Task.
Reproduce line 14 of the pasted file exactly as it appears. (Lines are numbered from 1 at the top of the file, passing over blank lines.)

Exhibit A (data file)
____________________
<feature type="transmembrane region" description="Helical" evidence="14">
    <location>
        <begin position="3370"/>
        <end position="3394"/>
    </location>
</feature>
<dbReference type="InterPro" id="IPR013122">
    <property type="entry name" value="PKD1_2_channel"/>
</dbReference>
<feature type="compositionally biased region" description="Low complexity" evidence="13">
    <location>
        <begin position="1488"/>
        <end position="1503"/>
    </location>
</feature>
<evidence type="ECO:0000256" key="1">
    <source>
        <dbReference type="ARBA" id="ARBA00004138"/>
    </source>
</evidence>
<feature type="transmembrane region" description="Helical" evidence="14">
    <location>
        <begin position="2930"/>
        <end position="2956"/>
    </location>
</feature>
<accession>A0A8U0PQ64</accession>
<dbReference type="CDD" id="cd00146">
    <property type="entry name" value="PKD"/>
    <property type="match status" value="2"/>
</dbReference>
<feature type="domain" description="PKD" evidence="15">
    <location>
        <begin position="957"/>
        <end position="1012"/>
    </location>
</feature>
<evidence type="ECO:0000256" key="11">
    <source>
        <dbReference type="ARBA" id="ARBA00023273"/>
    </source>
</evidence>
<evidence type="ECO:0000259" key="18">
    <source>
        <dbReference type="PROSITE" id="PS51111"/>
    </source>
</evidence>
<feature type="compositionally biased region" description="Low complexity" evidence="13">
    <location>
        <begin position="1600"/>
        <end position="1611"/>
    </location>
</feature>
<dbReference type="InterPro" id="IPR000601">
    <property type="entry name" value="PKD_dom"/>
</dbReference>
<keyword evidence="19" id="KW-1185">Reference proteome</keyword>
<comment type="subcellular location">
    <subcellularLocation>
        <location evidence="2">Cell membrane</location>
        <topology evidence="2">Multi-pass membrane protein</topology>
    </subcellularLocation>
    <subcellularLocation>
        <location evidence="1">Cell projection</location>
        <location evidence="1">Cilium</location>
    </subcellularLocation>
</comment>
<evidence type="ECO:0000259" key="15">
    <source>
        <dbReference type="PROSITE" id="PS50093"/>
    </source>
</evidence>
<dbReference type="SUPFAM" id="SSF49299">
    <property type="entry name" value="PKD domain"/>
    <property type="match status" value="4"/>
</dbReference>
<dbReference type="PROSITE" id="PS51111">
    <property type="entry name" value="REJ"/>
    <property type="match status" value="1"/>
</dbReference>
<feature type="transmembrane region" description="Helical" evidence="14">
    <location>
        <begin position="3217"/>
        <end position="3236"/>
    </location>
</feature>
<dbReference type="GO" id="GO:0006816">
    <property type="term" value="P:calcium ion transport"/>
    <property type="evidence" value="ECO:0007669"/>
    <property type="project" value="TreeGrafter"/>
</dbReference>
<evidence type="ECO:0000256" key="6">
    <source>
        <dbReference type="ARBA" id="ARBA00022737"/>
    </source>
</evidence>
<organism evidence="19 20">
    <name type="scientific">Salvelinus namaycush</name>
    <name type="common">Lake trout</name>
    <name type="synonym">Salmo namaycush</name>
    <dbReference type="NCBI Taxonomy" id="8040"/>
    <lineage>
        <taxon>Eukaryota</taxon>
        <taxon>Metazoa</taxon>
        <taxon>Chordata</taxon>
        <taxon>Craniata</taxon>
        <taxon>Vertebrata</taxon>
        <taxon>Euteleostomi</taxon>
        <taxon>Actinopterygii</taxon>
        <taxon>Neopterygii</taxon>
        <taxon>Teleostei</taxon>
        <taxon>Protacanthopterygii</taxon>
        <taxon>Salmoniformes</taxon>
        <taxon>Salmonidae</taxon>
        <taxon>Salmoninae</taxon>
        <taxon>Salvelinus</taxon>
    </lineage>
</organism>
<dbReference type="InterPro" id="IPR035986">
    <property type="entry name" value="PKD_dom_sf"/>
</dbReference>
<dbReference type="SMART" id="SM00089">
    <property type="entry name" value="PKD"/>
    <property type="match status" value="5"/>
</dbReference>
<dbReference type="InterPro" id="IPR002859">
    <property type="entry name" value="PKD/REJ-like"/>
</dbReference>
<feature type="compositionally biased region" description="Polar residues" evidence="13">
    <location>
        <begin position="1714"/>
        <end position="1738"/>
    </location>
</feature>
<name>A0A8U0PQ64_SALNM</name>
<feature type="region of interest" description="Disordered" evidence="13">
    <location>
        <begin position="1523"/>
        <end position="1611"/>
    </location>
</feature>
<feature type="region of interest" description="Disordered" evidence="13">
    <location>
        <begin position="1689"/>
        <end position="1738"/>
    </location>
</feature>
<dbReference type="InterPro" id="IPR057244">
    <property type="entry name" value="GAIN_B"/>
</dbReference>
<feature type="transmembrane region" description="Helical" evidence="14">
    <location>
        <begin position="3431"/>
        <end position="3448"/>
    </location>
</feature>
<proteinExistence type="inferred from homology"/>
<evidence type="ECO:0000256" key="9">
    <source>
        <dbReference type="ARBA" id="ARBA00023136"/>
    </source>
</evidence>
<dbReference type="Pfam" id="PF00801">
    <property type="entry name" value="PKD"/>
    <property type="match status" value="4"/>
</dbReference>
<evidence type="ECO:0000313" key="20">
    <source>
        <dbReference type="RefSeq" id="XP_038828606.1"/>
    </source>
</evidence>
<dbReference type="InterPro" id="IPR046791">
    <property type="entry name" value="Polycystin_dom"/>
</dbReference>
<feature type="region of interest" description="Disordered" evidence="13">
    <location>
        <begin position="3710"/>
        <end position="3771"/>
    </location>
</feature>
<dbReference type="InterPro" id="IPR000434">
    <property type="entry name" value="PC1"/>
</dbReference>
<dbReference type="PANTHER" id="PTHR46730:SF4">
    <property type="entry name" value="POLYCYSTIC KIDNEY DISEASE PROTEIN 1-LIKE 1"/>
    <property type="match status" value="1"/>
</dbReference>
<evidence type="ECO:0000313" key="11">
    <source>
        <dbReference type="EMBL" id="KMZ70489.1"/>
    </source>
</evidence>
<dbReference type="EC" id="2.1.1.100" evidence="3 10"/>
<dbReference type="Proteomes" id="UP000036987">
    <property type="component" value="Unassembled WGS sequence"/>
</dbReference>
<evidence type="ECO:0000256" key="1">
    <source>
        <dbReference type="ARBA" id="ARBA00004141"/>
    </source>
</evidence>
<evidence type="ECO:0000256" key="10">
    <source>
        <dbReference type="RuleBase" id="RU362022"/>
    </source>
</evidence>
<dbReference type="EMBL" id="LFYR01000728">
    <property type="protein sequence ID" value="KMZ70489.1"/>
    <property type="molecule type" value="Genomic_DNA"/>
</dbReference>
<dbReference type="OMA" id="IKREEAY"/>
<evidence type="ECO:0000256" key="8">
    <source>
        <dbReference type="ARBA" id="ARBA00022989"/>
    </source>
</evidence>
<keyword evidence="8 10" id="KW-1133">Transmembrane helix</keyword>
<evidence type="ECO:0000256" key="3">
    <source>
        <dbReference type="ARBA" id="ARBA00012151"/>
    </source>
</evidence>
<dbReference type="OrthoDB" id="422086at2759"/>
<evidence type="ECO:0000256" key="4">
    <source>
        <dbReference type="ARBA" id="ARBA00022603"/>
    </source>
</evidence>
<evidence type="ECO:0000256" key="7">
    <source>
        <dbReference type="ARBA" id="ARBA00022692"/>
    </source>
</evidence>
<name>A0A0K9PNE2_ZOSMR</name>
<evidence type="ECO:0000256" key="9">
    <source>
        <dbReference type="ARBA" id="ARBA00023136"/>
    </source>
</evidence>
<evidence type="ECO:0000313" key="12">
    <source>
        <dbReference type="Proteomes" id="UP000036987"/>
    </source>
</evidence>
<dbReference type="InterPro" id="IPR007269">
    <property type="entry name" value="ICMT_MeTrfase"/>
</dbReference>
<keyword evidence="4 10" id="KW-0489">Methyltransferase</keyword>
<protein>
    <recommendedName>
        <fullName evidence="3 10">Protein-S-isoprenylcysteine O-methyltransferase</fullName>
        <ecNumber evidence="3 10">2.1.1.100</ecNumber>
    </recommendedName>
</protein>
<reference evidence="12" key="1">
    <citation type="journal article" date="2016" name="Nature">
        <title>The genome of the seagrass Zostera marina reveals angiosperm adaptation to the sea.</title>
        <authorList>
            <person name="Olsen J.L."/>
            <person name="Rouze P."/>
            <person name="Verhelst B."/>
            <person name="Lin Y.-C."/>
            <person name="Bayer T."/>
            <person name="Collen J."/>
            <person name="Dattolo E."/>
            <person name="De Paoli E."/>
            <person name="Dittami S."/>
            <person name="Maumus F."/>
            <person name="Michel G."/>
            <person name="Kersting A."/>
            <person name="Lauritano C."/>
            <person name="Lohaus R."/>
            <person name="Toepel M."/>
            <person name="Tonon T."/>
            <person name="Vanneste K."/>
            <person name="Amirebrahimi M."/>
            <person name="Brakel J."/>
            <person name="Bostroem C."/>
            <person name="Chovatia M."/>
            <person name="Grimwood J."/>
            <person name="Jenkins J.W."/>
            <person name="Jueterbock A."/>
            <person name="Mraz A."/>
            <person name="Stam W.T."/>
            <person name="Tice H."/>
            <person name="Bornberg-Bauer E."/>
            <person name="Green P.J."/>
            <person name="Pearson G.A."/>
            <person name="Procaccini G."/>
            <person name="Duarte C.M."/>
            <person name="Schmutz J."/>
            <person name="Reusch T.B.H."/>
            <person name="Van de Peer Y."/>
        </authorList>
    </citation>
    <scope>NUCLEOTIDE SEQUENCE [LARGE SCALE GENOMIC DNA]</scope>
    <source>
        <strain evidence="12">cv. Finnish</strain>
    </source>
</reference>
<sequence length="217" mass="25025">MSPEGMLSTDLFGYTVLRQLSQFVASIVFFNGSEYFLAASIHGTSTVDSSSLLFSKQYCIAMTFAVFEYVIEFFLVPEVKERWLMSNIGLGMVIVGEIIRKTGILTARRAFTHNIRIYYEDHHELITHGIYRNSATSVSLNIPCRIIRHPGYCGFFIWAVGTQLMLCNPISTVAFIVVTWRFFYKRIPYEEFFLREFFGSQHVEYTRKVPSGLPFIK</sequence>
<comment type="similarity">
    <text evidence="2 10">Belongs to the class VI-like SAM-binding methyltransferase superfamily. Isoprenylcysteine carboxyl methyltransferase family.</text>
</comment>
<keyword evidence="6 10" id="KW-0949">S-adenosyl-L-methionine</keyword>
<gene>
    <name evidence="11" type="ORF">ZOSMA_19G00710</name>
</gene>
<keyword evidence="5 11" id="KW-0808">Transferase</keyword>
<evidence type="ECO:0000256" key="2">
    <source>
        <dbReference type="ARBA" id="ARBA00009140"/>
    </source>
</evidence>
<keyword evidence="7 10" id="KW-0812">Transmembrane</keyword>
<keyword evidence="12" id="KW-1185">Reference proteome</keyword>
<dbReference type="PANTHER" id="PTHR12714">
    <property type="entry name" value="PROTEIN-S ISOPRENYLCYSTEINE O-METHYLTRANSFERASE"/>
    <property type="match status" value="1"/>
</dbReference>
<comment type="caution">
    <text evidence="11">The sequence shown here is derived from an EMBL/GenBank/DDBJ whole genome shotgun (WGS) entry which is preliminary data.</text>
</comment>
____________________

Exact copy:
    </location>